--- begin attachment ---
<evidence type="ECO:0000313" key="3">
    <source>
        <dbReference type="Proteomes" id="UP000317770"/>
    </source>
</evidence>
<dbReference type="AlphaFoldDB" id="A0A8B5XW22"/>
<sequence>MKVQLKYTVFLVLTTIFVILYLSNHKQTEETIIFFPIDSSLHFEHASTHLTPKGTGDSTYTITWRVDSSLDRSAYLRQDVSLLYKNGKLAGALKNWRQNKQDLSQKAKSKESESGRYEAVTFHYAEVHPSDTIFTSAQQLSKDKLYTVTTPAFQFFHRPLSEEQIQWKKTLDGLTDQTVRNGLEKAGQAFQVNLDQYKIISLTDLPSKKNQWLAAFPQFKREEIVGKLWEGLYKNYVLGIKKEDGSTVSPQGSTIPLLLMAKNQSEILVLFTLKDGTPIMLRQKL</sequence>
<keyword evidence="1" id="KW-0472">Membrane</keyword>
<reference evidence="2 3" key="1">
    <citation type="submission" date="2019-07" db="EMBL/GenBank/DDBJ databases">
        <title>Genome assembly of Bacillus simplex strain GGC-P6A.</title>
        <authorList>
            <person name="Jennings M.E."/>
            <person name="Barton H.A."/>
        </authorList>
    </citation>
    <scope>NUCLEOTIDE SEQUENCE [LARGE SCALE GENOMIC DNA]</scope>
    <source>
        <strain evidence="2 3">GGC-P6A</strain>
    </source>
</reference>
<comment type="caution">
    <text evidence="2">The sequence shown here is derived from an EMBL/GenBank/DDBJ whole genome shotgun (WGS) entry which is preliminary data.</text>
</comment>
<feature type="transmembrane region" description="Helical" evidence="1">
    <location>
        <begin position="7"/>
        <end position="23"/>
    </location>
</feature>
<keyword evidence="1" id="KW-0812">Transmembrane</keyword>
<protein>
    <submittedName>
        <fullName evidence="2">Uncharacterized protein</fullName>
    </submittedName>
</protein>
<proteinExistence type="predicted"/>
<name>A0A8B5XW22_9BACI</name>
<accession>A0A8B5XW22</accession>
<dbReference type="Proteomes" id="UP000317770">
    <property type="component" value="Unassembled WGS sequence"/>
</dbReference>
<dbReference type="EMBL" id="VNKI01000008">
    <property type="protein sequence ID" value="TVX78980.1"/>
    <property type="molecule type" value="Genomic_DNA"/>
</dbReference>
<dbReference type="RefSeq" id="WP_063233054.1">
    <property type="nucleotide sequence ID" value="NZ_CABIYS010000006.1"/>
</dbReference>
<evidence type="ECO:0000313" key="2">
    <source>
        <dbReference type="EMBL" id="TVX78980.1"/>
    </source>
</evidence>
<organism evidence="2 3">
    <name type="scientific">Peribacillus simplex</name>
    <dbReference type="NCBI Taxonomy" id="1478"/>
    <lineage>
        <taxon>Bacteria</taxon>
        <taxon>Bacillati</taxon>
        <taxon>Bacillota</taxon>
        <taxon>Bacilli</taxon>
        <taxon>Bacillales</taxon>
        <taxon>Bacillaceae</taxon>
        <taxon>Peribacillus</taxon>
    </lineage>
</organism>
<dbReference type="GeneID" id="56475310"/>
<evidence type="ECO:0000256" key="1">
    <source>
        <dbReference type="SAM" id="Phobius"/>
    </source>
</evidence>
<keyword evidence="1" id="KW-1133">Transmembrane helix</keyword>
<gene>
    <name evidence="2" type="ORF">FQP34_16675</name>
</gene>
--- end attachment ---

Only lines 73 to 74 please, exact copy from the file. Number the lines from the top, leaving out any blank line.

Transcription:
</evidence>
<keyword evidence="1" id="KW-1133">Transmembrane helix</keyword>